COURT HOUSE - The public gathered at Atlantic Cape Community College's Court House campus for a Cape Issues-sponsored discussion of the county’s ongoing efforts to establish a centralized emergency dispatch system.
Cape Issues is a non-partisan group of county residents who united to promote attention and input on issues of concern to the county’s wellbeing.
Beginning 11 years ago with three members, the group boasts 15 members and an agenda that ranges from economic and workforce development to infrastructure investment; and from educational opportunities and improvement to enriching county lives through art and cultural involvement.
A Cape Issues member, Peter Jespersen, was a featured speaker at the forum, along with the guest presenter Martin Pagliughi, Cape May County Emergency Management coordinator and Avalon mayor.
Why Central Dispatch?
A 2014 study by Intertech Associates said a central dispatch system would save county municipalities an estimated $16 million in the first five years.
“The potential for savings are significant,” Pagliughi said. He estimates that Lower Township, which joined the system, will save over $200,000 a year. “Wildwood Crest joined in March and should see a savings of $100,000 to $150,000,” he added.
The county municipalities currently use 12 separate dispatching networks. Difficulties abound.
In many cases, smaller municipalities cannot afford to have more than one dispatcher on duty per shift, making it difficult to deal immediately and fully with each emergency call.
“Call volume to emergency dispatch has skyrocketed,” Pagliughi said, holding up his cell phone. “Cell phones mean that where a dispatcher may have received one or two calls related to an emergency in the past, he will get a dozen or more now.”
Pagliughi reminded “each call needs to be answered because the tenth call may be a different emergency.”
Pagliughi and Jespersen, who was involved with State Police Emergency Management for 17 years, both agreed that best practices call for a minimum of two dispatchers at all times, a target many county municipalities cannot meet.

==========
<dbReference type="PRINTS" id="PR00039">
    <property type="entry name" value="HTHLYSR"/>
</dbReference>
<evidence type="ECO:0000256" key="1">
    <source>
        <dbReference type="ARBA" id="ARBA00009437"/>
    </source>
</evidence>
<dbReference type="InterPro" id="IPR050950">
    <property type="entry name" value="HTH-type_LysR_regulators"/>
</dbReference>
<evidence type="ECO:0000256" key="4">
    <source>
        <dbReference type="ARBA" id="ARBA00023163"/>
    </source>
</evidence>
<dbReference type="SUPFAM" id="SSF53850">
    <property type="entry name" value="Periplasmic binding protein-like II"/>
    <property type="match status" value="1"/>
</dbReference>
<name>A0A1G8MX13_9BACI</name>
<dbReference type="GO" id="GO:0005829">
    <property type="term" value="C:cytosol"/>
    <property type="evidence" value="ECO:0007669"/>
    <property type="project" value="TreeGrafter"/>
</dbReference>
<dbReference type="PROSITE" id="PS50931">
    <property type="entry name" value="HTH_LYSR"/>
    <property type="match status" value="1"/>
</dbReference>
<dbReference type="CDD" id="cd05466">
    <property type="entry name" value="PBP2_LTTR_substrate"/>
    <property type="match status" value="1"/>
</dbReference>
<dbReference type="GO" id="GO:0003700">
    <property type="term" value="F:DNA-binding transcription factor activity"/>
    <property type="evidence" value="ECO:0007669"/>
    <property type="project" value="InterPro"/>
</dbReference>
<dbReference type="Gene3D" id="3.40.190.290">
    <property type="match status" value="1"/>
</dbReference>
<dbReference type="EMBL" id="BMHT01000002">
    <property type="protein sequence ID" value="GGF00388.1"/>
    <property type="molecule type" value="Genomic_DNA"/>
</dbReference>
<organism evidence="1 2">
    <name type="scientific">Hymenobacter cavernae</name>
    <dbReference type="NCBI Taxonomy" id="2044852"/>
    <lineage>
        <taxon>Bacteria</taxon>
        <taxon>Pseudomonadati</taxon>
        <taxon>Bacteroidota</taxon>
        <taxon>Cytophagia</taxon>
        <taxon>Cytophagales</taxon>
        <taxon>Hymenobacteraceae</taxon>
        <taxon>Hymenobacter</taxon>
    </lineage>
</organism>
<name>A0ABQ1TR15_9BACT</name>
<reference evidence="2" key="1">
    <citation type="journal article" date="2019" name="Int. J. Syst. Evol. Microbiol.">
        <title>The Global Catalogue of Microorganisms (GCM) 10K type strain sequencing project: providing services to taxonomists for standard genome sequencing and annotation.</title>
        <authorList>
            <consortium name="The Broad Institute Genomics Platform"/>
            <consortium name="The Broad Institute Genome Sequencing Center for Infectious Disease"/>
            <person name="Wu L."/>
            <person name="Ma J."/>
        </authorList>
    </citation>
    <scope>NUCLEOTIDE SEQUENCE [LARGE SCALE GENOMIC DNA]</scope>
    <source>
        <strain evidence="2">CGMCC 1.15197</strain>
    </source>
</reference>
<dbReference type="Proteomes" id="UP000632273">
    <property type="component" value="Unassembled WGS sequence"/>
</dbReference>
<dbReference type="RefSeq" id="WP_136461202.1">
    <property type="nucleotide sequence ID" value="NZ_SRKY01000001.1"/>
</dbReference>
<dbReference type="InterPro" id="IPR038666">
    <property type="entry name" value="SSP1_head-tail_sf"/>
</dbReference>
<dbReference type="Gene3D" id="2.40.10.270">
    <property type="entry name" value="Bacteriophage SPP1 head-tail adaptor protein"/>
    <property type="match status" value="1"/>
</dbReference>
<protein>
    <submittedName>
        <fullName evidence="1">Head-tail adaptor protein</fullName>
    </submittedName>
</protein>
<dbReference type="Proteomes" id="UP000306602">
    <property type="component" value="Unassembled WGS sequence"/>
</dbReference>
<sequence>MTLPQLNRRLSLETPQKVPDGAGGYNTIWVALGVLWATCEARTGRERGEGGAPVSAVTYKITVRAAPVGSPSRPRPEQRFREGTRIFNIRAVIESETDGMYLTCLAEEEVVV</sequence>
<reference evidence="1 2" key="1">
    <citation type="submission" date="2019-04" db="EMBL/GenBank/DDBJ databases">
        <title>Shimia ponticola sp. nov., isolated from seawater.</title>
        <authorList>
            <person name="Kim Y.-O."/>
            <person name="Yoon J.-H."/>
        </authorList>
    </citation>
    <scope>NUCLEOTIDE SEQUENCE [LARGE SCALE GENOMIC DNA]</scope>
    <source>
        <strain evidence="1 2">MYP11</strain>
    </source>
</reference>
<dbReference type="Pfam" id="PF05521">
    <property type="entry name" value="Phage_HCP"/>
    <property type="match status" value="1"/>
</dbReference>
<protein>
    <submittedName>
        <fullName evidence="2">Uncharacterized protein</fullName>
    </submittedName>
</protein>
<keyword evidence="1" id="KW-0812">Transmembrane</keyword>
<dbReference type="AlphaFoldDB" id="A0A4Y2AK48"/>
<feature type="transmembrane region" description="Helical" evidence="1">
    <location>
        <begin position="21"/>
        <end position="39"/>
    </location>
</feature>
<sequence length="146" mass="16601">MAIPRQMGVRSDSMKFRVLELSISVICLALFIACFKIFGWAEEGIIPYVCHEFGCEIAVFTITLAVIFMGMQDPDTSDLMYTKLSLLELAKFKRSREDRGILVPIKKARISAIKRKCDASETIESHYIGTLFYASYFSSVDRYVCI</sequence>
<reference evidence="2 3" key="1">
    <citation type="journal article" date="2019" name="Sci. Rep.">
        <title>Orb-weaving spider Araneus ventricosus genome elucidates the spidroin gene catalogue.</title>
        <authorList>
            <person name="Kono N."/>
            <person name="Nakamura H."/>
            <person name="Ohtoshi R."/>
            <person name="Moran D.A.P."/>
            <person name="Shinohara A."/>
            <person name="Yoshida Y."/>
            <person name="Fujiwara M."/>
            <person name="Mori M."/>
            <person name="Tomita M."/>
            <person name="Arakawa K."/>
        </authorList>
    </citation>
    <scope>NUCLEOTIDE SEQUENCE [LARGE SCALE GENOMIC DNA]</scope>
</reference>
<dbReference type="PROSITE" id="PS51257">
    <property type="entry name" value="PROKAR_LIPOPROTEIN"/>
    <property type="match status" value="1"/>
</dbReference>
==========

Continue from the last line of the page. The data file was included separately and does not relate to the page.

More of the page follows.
Pagliughi pointed out that much more than money is at stake in the development of central dispatch. “A central system is an enhancement to public safety,” he said.
Central dispatch allows for uniform technology giving all emergency responders across the county the ability to communicate. Pagliughi noted that reviews of active shooter situations in Parkland, Fla. and Sandy Hook, Conn. showed that communication problems among responding law enforcement agencies prevented the best possible response to the emergencies.
The promise of central dispatch is uniformity for communications, pooled financial resources that can support the latest technology, multiple dispatchers on duty and all equally cross-trained for police, fire and emergency medical service situations and an ability to meet evolving state and federal standards.
Pagliughi spoke of technology available at a centralized center that allows a dispatcher to pinpoint a cell phone caller within 150 feet of where the individual makes the call. He described computer systems that allow dispatchers to direct responders through rural areas where turns would easily be missed.
He outlined training regimens that allow dispatchers to walk callers through responses to emergencies while awaiting the arrival of rescue squads, all of this possible while other dispatchers are available to respond to incoming calls.
Are We There Yet?